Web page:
Top Calif. Lawmaker: Cut Ties With Arizona

Senate leader calls immigration law unconstitutional

By Jessica Greene
|  Thursday, Jun 30, 2011  |  Updated 11:45 AM PDT
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PHOENIX - APRIL 25: Opponents of Arizona's new immigration enforcement law protest outside the state capitol building on April 25, 2010 in Phoenix, Arizona. More than 1,000 gathered to protest the passage of Arizona's tough new law which was signed by the state's Republican governor Jan Brewer two days before. Critics of the law say that it will encourage racial profiling by law enforcement and endanger civil rights in the state. (Photo by John Moore/Getty Images)

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San Francisco's push to boycott Arizona because of its new stringent immigration law could be headed for the state level.

Arizona's controversial new law, which goes into effect this summer, makes it a crime under state law for anyone to be in the U.S illegally.

San Francisco City Attorney Dennis Herrera on Monday called for the City to discontinue business with Arizona in protest over what he calls a "Draconian law."

Now, California Senate President Darrell Steinberg is joining the call for the state to take a stand and sent a letter to Gov. Arnold Schwarzenegger saying the law amounts to racial profiling and urged the governor to cancel the state's contracts with Arizona.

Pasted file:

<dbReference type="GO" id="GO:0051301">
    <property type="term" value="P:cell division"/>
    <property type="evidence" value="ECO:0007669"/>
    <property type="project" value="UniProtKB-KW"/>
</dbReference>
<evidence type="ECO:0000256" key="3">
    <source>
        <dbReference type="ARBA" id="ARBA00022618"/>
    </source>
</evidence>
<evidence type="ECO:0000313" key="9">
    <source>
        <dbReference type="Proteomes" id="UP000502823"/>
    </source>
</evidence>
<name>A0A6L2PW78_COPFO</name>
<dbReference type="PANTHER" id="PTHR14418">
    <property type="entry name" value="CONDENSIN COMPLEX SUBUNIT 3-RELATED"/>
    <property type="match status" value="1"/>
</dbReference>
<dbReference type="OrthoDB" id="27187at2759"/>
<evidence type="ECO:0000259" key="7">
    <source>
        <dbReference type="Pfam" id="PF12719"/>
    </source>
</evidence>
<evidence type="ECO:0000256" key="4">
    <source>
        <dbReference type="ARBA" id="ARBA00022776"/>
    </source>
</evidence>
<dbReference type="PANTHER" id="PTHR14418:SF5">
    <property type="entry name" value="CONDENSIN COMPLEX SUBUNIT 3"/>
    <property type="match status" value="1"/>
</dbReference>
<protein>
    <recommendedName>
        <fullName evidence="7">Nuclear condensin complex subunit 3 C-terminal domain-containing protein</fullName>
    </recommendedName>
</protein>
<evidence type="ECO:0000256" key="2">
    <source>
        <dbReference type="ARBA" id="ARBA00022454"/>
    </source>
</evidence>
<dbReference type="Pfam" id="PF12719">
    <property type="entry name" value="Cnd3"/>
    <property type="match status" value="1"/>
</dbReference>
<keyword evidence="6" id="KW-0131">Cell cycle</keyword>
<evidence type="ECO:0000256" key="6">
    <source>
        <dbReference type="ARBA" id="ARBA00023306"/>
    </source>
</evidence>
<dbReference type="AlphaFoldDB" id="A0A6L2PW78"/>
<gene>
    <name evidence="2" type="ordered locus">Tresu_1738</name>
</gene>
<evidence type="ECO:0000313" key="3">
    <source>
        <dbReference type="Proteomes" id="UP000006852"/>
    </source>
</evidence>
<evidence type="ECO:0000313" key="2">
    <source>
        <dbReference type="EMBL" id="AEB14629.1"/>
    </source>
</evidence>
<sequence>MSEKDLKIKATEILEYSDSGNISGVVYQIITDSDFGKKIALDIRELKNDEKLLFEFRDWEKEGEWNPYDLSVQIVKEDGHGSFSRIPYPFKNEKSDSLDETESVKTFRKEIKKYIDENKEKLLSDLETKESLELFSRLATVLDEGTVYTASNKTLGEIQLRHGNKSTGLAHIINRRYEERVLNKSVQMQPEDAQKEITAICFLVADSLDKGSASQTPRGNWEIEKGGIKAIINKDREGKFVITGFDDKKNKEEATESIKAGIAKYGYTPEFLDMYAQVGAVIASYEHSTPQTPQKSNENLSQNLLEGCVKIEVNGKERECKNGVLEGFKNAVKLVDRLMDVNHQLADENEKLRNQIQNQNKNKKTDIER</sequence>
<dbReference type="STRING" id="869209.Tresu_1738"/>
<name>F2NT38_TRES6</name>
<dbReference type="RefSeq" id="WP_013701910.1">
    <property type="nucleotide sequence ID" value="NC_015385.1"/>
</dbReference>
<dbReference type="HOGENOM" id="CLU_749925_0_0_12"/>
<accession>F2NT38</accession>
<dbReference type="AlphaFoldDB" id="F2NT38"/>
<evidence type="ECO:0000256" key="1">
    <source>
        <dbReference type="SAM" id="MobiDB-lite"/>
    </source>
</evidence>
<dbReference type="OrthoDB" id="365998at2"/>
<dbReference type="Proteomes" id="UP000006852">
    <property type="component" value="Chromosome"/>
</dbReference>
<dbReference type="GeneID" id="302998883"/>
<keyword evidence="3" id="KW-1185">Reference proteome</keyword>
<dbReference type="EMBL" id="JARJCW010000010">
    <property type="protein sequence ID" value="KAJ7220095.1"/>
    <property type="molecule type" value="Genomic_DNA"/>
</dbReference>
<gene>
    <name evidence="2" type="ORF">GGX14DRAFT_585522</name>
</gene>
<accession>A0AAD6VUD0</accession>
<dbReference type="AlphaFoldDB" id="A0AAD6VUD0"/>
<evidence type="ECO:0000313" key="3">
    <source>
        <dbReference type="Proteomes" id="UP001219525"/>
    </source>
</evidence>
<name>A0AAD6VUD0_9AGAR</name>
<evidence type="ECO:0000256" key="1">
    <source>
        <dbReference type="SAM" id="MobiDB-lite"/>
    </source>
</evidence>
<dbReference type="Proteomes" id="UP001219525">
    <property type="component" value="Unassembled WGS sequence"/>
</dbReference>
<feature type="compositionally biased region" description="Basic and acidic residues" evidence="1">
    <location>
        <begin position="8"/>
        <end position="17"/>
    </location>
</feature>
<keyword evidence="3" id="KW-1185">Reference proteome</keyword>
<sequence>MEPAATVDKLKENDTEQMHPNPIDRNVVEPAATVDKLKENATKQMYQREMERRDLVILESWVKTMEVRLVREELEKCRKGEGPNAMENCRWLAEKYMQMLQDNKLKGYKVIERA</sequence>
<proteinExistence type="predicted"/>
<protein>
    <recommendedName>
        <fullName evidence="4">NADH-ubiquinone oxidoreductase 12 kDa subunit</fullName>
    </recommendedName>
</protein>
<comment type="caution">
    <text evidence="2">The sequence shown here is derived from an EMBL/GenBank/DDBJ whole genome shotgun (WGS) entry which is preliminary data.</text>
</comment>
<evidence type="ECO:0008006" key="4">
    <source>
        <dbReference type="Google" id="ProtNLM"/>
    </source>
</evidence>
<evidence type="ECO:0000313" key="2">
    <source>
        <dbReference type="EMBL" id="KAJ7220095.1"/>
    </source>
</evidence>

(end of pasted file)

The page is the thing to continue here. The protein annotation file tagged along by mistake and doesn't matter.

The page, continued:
Here's a portion of Steinberg's letter:

The Arizona law is as unconscionable as it is unconstitutional, and the state of California should not be using taxpayer dollars to support such a policy. For that reason, I respectfully request that you provide me with information about all existing and proposed contracts between the state of California and any businesses or governments in Arizona.

Steinberg also wants to, "ensure that no new contracts are negotiated until Arizona's law is effectively repealed."

Schwarzenegger has not yet replied to Steinberg but pointed out to reporters that immigration issues are the decision of the federal government.

"I urge the federal government to get their act together," the governor said in a news conference.

The governor's spokesman, Aaron McLear, said Schwarzenegger does not support the Arizona law but they need to review the impact a boycott would have on California's "budget and job creation-efforts."

According to the state Department of General Services, California has awarded contracts to 73 private companies based in Arizona worth a combined $10.3 million. The services ranged from computer manufacturers and human resources to janitorial suppliers. But the state departments, like water and transportation services, can enter contracts without approval from General Services so that number is somewhat misrepresented.
 

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